Not considered one of Mexico City’s most architecturally-appealing buildings, Torre Latinoamericana still is considered iconic and a symbol of achievement in Mexican engineering. Its 44 stories have pierced the skies above the Capital city since 1956 and lend every tourist and local alike, an aid in orientation from all parts of the metropolis.
Fixed at the corner of Avenida Madero and the Eje Central, this building, designed and constructed by Dr. Leonardo Zeevaert, has withstood two large earthquakes, one in 1957, the other in 1985.
Though its name comes from “La Latinoamericana”, the insurance company which built it, numerous floors are leased out to other businesses and entities while some levels offer tourists some great vantage points as well as insightful windows into the city’s past.
On the 37th floor, tourists can enjoy a drink or snack at the cafeteria or take home a keepsake from that level’s souvenir shop. Going up a floor to the 38th, those interested in learning about the city’s history can glance at the numerous archived photos showing its growth over the decades.
Of course the highlight of visiting this relic of the past is still found on the 42nd floor. Here, otherwise known as “El Mirador”, or the view, one can easily spend some time picking out some favorite landmarks. If looking to the north and almost at the foot of the building, one can spot El Palacio de Bellas Artes. Or, if gazing out to the east, the grand and monumental presence of the Cathedral comes into focus.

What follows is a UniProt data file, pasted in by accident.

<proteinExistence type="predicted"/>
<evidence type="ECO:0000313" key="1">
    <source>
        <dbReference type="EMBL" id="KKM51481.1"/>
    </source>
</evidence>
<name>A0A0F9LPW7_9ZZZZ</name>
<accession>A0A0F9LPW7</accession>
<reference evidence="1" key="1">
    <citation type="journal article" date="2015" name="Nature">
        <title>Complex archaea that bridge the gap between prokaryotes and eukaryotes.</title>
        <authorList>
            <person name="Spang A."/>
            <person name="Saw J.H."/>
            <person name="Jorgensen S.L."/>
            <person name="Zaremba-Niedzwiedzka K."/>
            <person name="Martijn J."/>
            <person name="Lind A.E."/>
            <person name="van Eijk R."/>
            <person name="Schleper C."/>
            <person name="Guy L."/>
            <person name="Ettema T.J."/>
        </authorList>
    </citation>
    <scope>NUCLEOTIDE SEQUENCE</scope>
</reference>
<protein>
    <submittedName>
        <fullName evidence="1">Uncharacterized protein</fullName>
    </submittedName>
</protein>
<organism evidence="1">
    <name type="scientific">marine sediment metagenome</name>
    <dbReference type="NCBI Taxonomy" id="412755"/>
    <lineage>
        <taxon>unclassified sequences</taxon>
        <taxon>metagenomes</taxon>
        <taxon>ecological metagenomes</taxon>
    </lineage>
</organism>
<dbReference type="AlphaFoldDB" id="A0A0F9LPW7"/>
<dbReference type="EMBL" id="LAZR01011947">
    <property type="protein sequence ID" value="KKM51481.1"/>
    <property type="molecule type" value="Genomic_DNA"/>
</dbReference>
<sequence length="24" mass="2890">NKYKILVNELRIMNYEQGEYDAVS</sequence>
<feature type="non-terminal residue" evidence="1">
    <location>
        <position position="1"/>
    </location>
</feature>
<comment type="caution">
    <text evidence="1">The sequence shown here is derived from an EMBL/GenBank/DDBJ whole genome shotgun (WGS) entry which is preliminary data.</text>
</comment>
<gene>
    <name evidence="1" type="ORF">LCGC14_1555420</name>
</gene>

Whatever one’s interest in this dated, yet iconic element to the skyline of Mexico City, one thing’s for sure; it’s worth a trip, if just to witness an enduring achievement in Mexico’s seismic engineering.
Hours: Open every day from 9am-10pm
Entrance fees: Adults- $60 Children- $40 (in pesos)
I am a contributing writer for the Mexico Today Project, which, along with Marca País – Imagen de México “ is a joint public and private sector initiative designed to help promote Mexico as a global business partner and an unrivaled tourist destination.”
Disclaimer: **Please note that I am being compensated for participation in this project and for attending its launch in Oaxaca. Also note that all posts and written contributions by me will be expressed in an unbiased form with all opinions reflecting my own.